She gripped his hand firmly. “If I’ll be back at the ranch regularly, does that mean I will be with you more often?”

            “It will, and that is something I’m looking forward to.”

            She smiled. “Me too. When I’m home, can I cook for the family?”

            “I doubt anyone will refuse you that except when it might interfere with your training.” He rose. “Now normally I’d stick around and do terrible things to you but there are some other people I have to talk to today and I am well aware of how you and I can lose track of time together.”

            Melanie giggled. “True.” She looked at her cup. “I will have to thank Audrey for making me her special coffee.” She put the cup down and stood to wrap her arms around Iain’s neck. “Thank you for not letting Ninhursag shut the restaurant down.”

            Iain smile and kissed her gently. “I talked her out of it this time.”

            “I understand. There won’t be a next time, or she’ll drag me home.” She winked at him as she let him go. “Now you’d better go before I try to change your mind about leaving.”

            Iain took Ganieda’s hand. “Next stop please.”

            Ganieda gave Melanie a wave. “See you, sister.” They vanished.


            It was early evening in Tokyo and Ganieda grinned as they arrived outside the wall. “It’s funny that we have to exit here to keep from being jumped by Yuko.”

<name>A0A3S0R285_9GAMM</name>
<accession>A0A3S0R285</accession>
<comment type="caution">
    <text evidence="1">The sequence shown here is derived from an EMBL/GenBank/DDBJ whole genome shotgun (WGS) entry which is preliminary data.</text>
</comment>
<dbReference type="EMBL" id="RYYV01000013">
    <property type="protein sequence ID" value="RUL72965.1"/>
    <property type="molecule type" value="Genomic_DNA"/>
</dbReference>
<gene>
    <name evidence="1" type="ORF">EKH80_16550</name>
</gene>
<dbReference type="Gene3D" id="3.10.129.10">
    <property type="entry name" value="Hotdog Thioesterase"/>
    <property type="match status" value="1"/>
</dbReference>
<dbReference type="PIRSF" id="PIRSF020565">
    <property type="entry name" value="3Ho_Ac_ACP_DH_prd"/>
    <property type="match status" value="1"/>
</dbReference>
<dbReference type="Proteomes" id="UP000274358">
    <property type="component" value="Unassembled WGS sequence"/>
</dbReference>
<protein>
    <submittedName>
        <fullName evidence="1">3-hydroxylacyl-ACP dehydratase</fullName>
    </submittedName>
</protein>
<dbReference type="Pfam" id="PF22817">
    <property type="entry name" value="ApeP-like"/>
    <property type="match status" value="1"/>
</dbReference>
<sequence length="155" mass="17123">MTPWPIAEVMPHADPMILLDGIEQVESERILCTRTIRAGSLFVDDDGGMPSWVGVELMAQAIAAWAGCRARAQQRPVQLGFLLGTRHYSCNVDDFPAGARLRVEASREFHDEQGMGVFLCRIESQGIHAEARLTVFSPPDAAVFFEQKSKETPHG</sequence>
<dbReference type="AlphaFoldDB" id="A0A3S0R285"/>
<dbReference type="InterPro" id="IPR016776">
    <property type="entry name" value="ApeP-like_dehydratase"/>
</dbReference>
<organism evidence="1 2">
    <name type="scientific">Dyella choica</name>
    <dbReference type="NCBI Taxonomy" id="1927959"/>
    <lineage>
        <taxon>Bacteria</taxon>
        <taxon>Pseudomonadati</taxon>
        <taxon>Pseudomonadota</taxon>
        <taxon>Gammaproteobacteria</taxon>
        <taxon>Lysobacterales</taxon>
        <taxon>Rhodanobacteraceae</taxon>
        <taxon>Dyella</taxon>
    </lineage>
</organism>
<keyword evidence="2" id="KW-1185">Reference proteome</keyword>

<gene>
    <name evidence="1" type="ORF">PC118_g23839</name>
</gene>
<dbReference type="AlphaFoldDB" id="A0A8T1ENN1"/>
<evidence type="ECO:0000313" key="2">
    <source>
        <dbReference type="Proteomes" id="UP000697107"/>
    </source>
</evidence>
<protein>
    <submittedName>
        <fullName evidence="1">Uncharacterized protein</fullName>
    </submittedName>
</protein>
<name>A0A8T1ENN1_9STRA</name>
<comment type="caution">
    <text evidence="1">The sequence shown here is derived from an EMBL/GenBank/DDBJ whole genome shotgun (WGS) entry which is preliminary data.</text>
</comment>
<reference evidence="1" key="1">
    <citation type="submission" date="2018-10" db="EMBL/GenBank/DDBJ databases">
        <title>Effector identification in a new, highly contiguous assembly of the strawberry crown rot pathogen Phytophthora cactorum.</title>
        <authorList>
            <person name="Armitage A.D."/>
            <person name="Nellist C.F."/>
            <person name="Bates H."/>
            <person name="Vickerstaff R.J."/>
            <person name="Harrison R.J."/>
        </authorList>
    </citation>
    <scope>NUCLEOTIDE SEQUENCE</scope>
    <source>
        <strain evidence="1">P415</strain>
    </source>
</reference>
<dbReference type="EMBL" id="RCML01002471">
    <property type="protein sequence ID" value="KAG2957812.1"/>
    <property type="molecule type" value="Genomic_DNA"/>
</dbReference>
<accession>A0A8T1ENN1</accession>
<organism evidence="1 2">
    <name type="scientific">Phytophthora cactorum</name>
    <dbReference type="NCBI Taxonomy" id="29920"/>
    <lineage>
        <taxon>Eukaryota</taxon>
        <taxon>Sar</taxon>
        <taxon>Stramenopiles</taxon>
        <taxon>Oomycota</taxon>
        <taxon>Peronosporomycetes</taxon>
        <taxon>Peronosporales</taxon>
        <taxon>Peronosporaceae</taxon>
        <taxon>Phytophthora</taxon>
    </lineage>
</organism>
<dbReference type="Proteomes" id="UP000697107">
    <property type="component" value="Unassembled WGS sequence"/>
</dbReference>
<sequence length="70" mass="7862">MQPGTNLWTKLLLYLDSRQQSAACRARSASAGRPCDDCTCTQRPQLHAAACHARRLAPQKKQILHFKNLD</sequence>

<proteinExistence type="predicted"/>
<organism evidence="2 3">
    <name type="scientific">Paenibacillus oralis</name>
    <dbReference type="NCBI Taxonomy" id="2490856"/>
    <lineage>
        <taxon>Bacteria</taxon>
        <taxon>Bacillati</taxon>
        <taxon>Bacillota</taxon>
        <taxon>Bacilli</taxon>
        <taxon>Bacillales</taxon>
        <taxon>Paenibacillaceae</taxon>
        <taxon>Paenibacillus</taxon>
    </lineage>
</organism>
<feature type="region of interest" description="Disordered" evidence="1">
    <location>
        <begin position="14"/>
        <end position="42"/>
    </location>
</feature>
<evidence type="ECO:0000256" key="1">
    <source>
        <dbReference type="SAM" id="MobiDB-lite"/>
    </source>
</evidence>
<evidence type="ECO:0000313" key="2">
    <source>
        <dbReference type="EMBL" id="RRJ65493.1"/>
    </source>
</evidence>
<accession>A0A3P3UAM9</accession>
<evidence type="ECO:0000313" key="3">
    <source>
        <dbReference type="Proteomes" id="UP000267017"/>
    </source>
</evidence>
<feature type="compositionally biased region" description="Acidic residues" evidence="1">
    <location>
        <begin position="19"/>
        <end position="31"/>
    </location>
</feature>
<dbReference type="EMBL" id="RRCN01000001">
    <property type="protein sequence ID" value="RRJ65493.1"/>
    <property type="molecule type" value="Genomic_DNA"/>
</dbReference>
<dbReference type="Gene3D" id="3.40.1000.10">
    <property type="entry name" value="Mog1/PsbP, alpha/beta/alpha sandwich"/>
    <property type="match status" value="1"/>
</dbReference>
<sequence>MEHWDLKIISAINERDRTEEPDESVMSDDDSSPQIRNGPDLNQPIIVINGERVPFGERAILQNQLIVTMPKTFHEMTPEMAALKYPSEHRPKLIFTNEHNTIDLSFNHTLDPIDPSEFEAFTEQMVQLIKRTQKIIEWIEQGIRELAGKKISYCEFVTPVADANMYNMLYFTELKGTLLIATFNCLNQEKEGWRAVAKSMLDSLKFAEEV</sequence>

“Would you rather,” Iain glanced at Dianthus as she appeared, “she has some way to know beforehand that we’re coming?”

            “No, I wouldn’t.”

            “And I,” Iain opened the gate, “am glad that she’s protective of her clan’s possessions.”

            “Thank you, Iain,” Yuko said as she came around the corner of the house. “I welcome you to your home.”

            “It’s good to see you too,” Iain said. He opened the door. “Let’s go inside.”

            Yuko followed him, with Ganieda and Dianthus bringing up the rear. “I wasn’t told that you’d be visiting today,” the kami said as they headed for the porch.

            “It was something that came up suddenly.” The porch looked out over the back of the property, where gardens had been laid out and partially planted. A small koi pond was being dug nearby. Iain glanced at the construction before turning around to face Yuko and squaring up his stance. “Yuko Grey.” His voice was flat.